Fake Apple Store Spotted in China

Why fake the products, when you can copy the entire store?

The BirdAbroad blogposted photos and a detailed description of a fake Apple store in the southwestern Chinese city of Kunming.

At first glance the store looked legitimate. There was a winding staircase, employees wearing blue T-shirts with chunky Apple name tags around their necks. But there were telltale signs that the store was a fake.

First, Apple doesn't write "Apple Store" on its signs, it just posts its iconic logo, or in the case of authorized resellers,the words "Apple Shop". Also, those stairs were poorly made, according to the expat blogger.

apple_store_1_300.jpg
Source: BirdAbroad

Now, other media outlets have jumped on the story. The Wall Street Journalspoke with one of the employees there who said they knew the store was a fake but they didn't care.

"It doesn't make much of a difference for us whether we're authorized or not," he told the paper. "I just care that what I sell every day are authentic Apple products, and that our customers don't come back to me to complain about the quality of the products."

Despite what the employee said, it's unknown whether the products in the Kunming store are real or fake.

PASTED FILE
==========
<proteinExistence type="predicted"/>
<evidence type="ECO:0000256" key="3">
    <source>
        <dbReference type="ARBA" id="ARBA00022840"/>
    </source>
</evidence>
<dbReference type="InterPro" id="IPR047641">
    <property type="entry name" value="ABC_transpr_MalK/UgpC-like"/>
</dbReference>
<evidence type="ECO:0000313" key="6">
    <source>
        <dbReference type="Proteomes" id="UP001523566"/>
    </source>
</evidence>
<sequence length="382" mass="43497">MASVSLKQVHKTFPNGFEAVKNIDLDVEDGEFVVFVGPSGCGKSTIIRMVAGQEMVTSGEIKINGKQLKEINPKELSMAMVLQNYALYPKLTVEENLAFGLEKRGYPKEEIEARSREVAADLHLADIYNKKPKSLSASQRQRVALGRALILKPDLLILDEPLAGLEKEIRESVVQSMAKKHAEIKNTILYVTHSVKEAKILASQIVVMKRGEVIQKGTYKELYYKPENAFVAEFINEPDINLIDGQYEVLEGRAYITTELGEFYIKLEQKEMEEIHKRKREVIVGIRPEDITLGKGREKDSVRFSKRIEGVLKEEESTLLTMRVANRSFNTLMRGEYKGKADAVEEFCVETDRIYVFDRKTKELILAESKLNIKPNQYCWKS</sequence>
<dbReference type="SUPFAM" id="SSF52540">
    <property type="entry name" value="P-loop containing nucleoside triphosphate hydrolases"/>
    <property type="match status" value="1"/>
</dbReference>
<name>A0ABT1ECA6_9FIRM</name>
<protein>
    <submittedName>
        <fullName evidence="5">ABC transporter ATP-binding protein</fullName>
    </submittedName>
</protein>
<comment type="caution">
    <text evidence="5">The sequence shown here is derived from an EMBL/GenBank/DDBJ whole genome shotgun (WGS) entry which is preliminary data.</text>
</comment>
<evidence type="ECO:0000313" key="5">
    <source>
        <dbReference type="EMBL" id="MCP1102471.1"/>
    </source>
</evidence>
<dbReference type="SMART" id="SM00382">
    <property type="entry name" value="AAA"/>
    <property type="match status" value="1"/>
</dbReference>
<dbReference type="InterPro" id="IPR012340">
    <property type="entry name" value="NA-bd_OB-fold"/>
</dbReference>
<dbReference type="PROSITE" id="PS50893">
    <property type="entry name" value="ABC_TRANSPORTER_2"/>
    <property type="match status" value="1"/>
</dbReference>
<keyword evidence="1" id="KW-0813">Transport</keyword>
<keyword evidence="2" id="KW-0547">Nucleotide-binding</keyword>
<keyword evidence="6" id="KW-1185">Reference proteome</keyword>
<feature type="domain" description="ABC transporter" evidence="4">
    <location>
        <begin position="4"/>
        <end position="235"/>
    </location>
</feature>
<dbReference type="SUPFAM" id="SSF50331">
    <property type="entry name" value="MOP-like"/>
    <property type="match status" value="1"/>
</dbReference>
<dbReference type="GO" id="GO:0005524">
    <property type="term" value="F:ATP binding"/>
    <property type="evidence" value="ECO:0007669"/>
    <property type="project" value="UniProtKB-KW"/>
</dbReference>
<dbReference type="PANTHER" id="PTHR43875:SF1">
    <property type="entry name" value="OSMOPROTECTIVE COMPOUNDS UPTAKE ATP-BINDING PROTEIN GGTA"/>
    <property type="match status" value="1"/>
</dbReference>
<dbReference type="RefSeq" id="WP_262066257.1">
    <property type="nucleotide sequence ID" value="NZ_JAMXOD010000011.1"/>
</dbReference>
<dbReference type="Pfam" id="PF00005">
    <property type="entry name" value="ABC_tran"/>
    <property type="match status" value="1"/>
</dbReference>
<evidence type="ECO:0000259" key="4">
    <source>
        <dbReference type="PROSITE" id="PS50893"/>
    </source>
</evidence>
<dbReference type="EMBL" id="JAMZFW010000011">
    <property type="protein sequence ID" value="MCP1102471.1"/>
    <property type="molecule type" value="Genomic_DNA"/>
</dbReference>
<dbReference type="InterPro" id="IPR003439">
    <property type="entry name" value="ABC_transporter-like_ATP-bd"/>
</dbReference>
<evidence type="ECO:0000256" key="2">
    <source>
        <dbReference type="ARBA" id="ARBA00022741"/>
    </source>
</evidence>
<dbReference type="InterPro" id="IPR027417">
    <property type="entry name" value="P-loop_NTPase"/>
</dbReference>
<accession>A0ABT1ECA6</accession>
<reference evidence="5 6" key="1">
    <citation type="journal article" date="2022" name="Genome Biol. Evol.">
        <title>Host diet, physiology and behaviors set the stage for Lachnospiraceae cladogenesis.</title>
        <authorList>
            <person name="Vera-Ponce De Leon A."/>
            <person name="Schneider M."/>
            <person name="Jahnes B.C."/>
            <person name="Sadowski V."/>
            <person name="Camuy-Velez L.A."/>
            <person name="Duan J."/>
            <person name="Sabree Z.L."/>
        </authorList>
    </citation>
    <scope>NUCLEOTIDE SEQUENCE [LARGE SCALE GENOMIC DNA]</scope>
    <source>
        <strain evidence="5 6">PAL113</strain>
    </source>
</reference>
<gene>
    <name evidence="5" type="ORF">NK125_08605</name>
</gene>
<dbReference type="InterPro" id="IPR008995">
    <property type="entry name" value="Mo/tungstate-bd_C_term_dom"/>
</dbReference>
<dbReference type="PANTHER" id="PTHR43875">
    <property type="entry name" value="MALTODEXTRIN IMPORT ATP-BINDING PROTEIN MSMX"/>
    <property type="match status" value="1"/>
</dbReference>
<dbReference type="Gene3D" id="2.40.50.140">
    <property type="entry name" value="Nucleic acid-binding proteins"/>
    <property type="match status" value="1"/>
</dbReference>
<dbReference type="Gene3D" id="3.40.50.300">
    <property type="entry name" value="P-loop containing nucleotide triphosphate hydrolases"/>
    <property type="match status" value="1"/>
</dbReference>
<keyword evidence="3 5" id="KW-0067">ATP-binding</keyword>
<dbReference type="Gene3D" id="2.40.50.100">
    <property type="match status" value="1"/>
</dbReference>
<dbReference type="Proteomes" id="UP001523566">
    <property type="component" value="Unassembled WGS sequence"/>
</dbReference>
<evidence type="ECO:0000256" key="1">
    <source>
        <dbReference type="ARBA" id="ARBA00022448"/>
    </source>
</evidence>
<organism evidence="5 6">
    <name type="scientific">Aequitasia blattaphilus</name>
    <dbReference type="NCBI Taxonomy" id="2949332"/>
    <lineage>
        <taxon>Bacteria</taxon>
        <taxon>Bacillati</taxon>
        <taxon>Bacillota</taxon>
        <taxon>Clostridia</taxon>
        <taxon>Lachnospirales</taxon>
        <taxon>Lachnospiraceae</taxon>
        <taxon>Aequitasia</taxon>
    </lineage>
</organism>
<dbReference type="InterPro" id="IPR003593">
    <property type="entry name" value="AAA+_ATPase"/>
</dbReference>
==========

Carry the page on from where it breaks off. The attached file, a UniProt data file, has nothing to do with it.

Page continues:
There are plenty of other stores that sell Apple products in China without authorization, but they don't tend to attempt to mimic the entire Apple store experience.

These unauthorized vendors either purchase their Apple products from the company's retail outlets or they buy them overseas and smuggle them into the country.

fake_apple_store_3_200.jpg
Source: BirdAbroad

There actually are only four legitimate Apple Stores in China. Two in Beijing, and two in Shanghai.

Apple declined to tell the Journal what action it would take, but Apple has responded swiftly to infringements of its intellectual property in the past.

Recent examples of the steps it has taken include the police probe into the iPhone prototypepurchased by technology website Gizmodo before the product's launch, and prison terms that were handed down to three people in Shezhen after police discovered they had collaborated to steal pre-release photos of the iPad2 in order to develop accessories for it.

Questions? Comments? Email us at consumernation@cnbc.com. Follow Christina Cheddar Berk on Twitter @ccheddarberk.